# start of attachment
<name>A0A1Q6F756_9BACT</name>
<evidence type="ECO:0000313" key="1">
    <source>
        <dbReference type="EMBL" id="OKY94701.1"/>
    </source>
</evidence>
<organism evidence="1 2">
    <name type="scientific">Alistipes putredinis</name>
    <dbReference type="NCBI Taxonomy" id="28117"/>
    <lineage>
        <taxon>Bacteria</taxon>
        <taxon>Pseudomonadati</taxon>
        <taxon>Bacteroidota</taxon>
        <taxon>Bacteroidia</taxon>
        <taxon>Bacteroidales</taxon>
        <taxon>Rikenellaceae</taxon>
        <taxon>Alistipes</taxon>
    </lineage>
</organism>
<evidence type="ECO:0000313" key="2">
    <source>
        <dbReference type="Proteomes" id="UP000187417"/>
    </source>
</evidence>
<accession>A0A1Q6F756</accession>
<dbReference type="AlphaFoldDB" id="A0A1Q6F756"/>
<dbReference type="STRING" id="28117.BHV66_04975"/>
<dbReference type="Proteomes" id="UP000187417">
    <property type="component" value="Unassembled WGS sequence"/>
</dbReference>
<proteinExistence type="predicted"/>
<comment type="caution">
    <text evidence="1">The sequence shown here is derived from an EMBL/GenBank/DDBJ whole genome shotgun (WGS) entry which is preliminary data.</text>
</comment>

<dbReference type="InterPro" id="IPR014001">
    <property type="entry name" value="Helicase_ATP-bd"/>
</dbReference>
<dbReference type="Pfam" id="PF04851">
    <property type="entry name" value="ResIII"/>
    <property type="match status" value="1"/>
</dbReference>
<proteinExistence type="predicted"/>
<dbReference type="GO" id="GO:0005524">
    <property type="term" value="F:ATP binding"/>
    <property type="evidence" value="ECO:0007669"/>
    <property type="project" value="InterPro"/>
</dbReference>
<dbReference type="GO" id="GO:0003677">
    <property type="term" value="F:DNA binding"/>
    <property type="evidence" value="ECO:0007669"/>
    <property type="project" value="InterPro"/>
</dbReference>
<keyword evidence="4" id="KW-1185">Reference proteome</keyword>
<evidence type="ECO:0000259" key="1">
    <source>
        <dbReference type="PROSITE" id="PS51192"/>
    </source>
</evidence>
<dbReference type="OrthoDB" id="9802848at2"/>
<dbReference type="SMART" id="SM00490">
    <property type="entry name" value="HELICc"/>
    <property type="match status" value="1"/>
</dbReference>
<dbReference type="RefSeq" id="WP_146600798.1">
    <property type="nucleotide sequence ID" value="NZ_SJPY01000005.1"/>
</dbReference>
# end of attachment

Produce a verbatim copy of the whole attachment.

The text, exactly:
<name>A0A1Q6F756_9BACT</name>
<evidence type="ECO:0000313" key="1">
    <source>
        <dbReference type="EMBL" id="OKY94701.1"/>
    </source>
</evidence>
<organism evidence="1 2">
    <name type="scientific">Alistipes putredinis</name>
    <dbReference type="NCBI Taxonomy" id="28117"/>
    <lineage>
        <taxon>Bacteria</taxon>
        <taxon>Pseudomonadati</taxon>
        <taxon>Bacteroidota</taxon>
        <taxon>Bacteroidia</taxon>
        <taxon>Bacteroidales</taxon>
        <taxon>Rikenellaceae</taxon>
        <taxon>Alistipes</taxon>
    </lineage>
</organism>
<evidence type="ECO:0000313" key="2">
    <source>
        <dbReference type="Proteomes" id="UP000187417"/>
    </source>
</evidence>
<accession>A0A1Q6F756</accession>
<dbReference type="AlphaFoldDB" id="A0A1Q6F756"/>
<dbReference type="STRING" id="28117.BHV66_04975"/>
<dbReference type="Proteomes" id="UP000187417">
    <property type="component" value="Unassembled WGS sequence"/>
</dbReference>
<proteinExistence type="predicted"/>
<comment type="caution">
    <text evidence="1">The sequence shown here is derived from an EMBL/GenBank/DDBJ whole genome shotgun (WGS) entry which is preliminary data.</text>
</comment>

<dbReference type="InterPro" id="IPR014001">
    <property type="entry name" value="Helicase_ATP-bd"/>
</dbReference>
<dbReference type="Pfam" id="PF04851">
    <property type="entry name" value="ResIII"/>
    <property type="match status" value="1"/>
</dbReference>
<proteinExistence type="predicted"/>
<dbReference type="GO" id="GO:0005524">
    <property type="term" value="F:ATP binding"/>
    <property type="evidence" value="ECO:0007669"/>
    <property type="project" value="InterPro"/>
</dbReference>
<dbReference type="GO" id="GO:0003677">
    <property type="term" value="F:DNA binding"/>
    <property type="evidence" value="ECO:0007669"/>
    <property type="project" value="InterPro"/>
</dbReference>
<keyword evidence="4" id="KW-1185">Reference proteome</keyword>
<evidence type="ECO:0000259" key="1">
    <source>
        <dbReference type="PROSITE" id="PS51192"/>
    </source>
</evidence>
<dbReference type="OrthoDB" id="9802848at2"/>
<dbReference type="SMART" id="SM00490">
    <property type="entry name" value="HELICc"/>
    <property type="match status" value="1"/>
</dbReference>
<dbReference type="RefSeq" id="WP_146600798.1">
    <property type="nucleotide sequence ID" value="NZ_SJPY01000005.1"/>
</dbReference>